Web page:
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Old 10-19-2015, 08:34 PM   #1
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200 Amp panel - slots left but is it overloaded?


I want to add sub-panel put out in my garage, #6 copper back to a 50A breaker in my main panel. Need to run a welder, exhaust fan, and general lights/outlets.

I have plenty of slots left in my 40-space 200A main panel. However, if I add up every printed value on the switches of each breaker I come up with this:

"A" leg: 285 amps
"B" leg: 265 amps

If I move a 15A breaker from B to A then snap in the 50A into B, I will end up with a perfectly balanced panel -- but each leg will be 300 amps at 120V.

I got to this point because I have two 240V central air systems (air handler=15A, compressor=20A) along with a 7.5HP air compressor on a 240/50A circuit, along with all the other "regular" circuits for the 2200 sq/ft house.

So, I'm exceeding the 400A ceiling for this panel by a full 200A. I *know* all of this stuff will not be running at once, and even if the big ticket items are running they don't draw to more than around 60% of the full rating of their breakers.

My questions:

1. Is this OK?

2. If not, would an inspector fail this?

3. If it's a fail, what the heck do I do to fix this situation?

Not sure if it matters but we have *never* had a power problem in this house. The only time a breaker trips is if I do something stupid like cut an extension cord with my hedge trimmer .
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Old 10-19-2015, 08:40 PM   #2
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Adding breaker handles is meaningless. You do not have a problem. Add your new subpanel breaker as planned.
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Old 10-19-2015, 08:48 PM   #3
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Thanks for that assurance - but I do like to learn this stuff, so if adding the values of the breakers is meaningless then how do you know if the total potential load for your overall system is within the capacity of the panel/service?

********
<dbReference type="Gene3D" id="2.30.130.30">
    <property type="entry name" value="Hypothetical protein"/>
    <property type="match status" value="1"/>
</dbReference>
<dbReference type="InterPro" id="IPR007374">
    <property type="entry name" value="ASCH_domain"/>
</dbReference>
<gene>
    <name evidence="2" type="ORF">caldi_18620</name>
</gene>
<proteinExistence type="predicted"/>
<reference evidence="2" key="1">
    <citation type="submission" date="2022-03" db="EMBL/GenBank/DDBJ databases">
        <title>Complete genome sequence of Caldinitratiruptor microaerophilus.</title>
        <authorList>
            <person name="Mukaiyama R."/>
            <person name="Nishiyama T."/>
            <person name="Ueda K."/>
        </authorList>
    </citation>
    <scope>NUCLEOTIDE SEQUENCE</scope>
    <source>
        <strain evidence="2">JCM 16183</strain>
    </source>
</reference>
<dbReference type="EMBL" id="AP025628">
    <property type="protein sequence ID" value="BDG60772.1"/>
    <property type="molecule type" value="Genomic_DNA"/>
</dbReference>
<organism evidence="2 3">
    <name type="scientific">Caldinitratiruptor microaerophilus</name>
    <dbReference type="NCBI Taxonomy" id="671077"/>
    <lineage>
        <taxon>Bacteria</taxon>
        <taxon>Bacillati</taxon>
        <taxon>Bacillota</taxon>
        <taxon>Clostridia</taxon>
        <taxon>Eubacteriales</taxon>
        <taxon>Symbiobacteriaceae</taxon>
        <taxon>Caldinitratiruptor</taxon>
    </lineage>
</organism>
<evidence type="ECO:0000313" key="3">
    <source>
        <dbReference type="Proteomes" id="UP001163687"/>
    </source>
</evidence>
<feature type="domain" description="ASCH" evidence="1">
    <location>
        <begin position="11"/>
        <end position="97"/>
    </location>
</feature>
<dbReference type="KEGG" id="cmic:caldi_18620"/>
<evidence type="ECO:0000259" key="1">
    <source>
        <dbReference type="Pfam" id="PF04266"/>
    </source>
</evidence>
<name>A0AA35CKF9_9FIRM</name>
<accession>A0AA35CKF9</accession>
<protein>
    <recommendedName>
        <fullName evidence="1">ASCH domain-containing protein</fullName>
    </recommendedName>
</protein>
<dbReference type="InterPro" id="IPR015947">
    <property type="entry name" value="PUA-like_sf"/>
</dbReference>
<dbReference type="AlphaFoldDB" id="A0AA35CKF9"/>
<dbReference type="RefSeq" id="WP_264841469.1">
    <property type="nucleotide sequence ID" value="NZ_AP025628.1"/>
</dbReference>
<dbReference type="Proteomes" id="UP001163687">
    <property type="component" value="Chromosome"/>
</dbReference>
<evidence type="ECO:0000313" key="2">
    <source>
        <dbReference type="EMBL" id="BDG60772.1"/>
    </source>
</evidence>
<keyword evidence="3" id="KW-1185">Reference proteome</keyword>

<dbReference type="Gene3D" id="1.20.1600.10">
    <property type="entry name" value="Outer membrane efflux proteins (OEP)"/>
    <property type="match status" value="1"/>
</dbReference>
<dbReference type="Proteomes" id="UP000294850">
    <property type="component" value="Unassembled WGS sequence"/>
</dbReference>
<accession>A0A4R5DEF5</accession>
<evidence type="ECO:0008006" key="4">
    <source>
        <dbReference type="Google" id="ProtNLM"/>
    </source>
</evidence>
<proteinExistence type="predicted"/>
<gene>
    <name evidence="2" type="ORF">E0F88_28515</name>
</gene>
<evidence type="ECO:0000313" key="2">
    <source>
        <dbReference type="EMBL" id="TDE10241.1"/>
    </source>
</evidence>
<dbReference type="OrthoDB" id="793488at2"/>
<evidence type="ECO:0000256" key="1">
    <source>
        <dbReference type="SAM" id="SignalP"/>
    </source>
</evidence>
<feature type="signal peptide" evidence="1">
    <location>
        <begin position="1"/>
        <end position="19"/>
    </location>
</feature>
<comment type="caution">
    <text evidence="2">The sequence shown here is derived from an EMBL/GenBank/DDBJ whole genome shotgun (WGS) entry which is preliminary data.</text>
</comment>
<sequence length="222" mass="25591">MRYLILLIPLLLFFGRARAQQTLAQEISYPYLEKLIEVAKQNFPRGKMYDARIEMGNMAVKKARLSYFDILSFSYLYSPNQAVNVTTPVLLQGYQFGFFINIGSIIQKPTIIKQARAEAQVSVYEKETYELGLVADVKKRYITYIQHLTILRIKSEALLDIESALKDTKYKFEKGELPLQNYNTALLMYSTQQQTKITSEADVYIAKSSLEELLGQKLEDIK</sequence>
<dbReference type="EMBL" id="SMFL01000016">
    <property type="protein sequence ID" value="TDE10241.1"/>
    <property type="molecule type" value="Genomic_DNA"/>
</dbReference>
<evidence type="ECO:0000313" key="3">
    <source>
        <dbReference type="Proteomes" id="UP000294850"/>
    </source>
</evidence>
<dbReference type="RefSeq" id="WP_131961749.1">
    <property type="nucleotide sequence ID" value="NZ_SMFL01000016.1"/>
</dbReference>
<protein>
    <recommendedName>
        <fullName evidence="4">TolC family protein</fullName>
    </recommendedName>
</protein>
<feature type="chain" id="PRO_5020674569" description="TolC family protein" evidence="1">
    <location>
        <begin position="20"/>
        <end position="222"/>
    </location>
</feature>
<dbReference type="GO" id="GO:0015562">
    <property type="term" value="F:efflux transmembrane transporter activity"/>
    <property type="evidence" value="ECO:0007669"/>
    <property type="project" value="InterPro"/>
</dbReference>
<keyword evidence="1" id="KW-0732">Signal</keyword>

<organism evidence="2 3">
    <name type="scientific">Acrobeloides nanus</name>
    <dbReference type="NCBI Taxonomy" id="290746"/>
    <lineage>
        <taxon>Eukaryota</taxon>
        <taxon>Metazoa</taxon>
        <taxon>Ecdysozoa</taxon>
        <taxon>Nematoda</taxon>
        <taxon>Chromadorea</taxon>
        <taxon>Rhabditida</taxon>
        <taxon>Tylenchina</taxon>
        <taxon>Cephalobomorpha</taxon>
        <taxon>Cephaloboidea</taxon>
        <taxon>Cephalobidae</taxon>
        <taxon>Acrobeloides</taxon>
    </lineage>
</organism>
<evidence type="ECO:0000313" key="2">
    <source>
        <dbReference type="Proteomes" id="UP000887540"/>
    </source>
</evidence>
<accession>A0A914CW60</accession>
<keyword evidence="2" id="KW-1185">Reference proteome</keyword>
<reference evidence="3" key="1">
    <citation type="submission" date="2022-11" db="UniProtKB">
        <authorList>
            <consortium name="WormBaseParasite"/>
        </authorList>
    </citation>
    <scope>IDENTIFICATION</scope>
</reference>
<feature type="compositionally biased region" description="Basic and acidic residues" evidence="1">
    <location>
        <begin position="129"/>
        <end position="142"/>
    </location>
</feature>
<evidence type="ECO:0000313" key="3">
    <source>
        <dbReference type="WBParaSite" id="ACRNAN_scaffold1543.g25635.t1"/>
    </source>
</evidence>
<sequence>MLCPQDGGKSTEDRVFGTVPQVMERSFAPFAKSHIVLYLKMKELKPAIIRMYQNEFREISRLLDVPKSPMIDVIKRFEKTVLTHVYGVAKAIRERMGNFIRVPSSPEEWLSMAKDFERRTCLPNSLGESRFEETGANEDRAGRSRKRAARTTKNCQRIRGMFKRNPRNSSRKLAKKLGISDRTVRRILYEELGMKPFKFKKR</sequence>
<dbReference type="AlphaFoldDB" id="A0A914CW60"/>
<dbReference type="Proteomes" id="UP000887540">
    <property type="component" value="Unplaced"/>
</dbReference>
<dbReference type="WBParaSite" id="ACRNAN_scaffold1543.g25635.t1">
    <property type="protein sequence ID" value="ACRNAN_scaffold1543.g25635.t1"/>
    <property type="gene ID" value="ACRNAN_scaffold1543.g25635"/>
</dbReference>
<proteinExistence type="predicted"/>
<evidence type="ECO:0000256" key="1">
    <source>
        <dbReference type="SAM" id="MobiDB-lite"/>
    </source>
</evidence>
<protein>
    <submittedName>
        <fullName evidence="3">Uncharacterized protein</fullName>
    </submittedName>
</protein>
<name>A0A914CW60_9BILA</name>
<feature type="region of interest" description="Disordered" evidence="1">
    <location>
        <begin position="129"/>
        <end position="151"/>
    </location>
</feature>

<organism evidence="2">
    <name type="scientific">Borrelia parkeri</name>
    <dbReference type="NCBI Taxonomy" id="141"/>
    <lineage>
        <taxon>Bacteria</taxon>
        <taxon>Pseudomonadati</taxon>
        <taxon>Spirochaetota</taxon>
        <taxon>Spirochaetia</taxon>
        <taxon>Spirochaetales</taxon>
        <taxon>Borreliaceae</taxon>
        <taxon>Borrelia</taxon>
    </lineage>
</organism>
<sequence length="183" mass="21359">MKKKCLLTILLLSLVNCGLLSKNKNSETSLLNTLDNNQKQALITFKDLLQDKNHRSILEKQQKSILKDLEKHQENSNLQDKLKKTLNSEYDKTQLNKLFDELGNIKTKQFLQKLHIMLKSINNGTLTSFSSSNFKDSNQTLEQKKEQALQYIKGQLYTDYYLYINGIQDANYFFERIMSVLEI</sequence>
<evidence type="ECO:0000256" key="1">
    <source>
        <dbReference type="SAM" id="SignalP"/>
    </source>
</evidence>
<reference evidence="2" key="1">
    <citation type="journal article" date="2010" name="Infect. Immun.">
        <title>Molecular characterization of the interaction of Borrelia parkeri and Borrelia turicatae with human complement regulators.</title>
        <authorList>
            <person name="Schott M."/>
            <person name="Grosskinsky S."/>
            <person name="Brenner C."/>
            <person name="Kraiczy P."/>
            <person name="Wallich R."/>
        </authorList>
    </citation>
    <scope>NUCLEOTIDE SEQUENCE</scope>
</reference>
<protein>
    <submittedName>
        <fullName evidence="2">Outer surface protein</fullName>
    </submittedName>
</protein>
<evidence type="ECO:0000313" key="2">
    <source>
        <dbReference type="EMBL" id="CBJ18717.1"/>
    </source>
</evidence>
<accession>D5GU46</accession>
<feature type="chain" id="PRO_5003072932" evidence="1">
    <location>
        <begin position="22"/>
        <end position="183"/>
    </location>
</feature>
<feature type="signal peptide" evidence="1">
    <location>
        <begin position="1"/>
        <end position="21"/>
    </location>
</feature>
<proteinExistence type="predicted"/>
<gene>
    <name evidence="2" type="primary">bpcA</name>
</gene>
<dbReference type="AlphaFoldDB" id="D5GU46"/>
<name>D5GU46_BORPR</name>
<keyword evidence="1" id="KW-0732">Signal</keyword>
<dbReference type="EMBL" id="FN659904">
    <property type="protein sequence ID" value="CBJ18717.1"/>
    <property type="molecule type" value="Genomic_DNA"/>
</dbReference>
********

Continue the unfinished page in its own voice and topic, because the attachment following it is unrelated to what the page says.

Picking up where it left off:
Eventually I want to add an outbuilding for a woodworking shop. That could easily be another 100A sub-panel.

How do I know when I've crossed the line?
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Old 10-19-2015, 09:00 PM   #4
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http://www.electrical-knowhow.com/20...lculation.html
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Old 10-19-2015, 09:32 PM   #5
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Quote:
Originally Posted by chrisv2 View Post
Thanks for that assurance - but I do like to learn this stuff, so if adding the values of the breakers is meaningless then how do you know if the total potential load for your overall system is within the capacity of the panel/service?

Eventually I want to add an outbuilding for a woodworking shop. That could easily be another 100A sub-panel.

How do I know when I've crossed the line?
1-You crossed the line when your 200a main breaker trips.
2-You can add 4 receptacles each on their own 15a breaker, or all on one 15a breaker, the load is determined by what's plugged in, not the number of circuits or breaker handles.
3-If you add a woodworking shop, you won't be in the garage welding. "Non-coincidental loads" is the phrase of the day.
4-To get an idea of how close to capacity your panel is, look at your bill, your monthly Kwh usage, and reverse engineer. Example.

IF your Kwh rate is only .10 cents
And you are using 20 amps at 120v 24 hours a day
Your monthly electric bill would be about $173.00 a month.
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Old 10-19-2015, 11:02 PM   #6
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I like that you want to understand things. The cliff book explanation is that after around 30A @240v you're demand factor is 30% of your remaining usage. This excludes heating/cooling which is 100% the larger value. This also a very liberal load calc.
Counting handle ties is absurd as most contractors add too many branch circuits for general lighting (which includes 120v receptacle outlets).
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Old 10-20-2015, 08:58 AM   #7
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Thanks guys - this is immensely helpful. I'm going to look at the history of my electric bills/usage and use that worksheet - great stuff, thanks!

I was under the impression that an "overloaded" panel full of breakers that add up to some value higher than the service level of the house would cause the inspector to fail the panel.

I get how it works now...makes sense...
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Old 10-20-2015, 03:04 PM   #8
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Breakers servicing electric heat are the only ones that need be counted at anywhere near the rated number.
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Old 10-20-2015, 03:10 PM   #9
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I made a mistake and said 30% when it should have been 40%.
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